Swift shot: Renoir has never fascinated me.  Impressionism as a rule is not my personal go-to when I enjoy art.  This was a challenge for me to let go of my apathy and immerse myself into a foreign film about an artistic style I don’t favor. For these types of films I only ask one thing, keep me interested, and Renoir did manage to do that.  But, the Renoir I was most interested in, was not Le Patron . . . rather his son, the solider.  Go figure.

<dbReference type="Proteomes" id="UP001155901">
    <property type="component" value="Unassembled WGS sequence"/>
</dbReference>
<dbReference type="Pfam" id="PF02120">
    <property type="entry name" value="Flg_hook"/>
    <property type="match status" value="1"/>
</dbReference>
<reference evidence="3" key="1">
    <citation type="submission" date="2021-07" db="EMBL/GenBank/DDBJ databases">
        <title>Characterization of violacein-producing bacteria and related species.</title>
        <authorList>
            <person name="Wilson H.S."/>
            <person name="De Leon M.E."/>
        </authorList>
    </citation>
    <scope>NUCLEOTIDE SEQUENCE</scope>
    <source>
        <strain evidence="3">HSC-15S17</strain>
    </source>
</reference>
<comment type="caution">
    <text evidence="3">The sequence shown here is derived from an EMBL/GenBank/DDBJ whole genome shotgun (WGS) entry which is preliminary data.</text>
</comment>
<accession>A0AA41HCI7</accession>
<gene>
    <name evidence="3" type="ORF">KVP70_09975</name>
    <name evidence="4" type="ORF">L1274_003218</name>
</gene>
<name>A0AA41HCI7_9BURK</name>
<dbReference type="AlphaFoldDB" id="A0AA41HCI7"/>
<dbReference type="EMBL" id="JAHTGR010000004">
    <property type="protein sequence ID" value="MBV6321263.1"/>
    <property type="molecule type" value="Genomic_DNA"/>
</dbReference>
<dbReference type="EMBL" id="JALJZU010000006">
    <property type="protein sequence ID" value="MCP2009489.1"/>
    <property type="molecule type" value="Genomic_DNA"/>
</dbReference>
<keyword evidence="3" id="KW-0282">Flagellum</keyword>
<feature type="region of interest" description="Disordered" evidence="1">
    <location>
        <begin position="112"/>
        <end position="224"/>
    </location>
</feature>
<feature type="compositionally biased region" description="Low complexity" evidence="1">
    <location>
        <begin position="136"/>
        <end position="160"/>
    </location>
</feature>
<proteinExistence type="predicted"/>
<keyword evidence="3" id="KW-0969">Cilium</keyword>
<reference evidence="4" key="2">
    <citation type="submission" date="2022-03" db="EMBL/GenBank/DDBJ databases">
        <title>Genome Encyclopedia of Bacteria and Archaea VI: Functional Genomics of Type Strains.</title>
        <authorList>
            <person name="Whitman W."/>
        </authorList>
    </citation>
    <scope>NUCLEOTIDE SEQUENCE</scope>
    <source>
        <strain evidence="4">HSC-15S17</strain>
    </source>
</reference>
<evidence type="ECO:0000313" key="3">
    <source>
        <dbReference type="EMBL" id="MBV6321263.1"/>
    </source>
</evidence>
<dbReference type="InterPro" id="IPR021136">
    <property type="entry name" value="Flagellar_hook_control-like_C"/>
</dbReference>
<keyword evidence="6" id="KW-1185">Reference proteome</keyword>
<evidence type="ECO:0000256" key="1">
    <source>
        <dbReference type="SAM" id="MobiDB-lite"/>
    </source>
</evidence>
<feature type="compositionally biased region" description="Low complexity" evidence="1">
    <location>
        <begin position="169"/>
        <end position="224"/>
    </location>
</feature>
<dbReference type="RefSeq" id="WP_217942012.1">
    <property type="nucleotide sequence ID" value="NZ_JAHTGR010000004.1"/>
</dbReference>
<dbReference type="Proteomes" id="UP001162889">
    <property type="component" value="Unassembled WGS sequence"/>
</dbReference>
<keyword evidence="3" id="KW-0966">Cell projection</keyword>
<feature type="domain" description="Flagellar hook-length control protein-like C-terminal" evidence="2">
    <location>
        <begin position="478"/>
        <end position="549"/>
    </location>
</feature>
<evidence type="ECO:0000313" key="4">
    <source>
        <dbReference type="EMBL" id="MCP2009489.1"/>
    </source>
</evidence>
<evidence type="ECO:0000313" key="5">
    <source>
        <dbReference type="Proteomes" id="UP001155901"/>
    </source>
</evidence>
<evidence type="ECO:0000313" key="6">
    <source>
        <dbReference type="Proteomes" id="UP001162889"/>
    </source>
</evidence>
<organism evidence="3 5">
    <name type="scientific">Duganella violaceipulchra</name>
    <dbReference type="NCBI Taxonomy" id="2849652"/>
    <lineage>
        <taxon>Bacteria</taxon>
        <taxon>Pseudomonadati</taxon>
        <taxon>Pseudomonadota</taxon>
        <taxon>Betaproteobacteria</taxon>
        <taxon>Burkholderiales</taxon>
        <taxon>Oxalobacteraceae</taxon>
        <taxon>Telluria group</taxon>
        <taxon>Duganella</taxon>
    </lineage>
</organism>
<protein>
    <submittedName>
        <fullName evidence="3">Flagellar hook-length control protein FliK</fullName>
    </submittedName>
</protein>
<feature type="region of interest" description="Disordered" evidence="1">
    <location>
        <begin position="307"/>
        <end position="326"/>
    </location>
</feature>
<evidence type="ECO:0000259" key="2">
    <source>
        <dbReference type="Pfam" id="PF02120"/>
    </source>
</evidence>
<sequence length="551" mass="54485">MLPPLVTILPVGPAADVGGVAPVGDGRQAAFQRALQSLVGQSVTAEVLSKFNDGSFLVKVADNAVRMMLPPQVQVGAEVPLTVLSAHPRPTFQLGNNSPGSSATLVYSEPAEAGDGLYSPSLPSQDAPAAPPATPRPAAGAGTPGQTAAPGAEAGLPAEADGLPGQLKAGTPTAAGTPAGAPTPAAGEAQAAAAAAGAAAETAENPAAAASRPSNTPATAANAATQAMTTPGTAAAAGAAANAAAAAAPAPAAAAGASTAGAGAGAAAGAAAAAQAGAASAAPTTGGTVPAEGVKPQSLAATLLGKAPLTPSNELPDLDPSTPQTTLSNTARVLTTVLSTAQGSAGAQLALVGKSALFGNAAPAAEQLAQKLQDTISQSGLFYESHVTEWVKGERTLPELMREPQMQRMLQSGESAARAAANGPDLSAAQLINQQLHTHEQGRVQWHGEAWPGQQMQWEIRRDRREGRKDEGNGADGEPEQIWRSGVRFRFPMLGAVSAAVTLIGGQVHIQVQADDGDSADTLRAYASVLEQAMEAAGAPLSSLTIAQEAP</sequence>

Whenever delving into a biopic, I want to learn something new.  I want to make sure I leave after seeing the film a little wiser or more cultured.  For that reason, I give Renoir credit.  But, I learned very little about Pierre-Auguste Renoir (Michel Bouquet), and with the nuanced story-telling, I learned very little about Jean Renoir (Vincent Rottiers), or even Andree Heuschling (Christa Theret) for that matter.  But, what I did learn from watching Renoir is why his art was devoid of negativity and that his colors were meant to blend into an almost wispy blur of incoherence.  “The colors have to fuck,” as he puts it in the film.  And he makes a solid point that the world has enough black in it, as in darkness, so he wanted to leave the world with something beautiful.  I guess even non-enthusiastic fans would be hard pressed to say his art isn’t classically “beautiful” compared to the horrors of the world.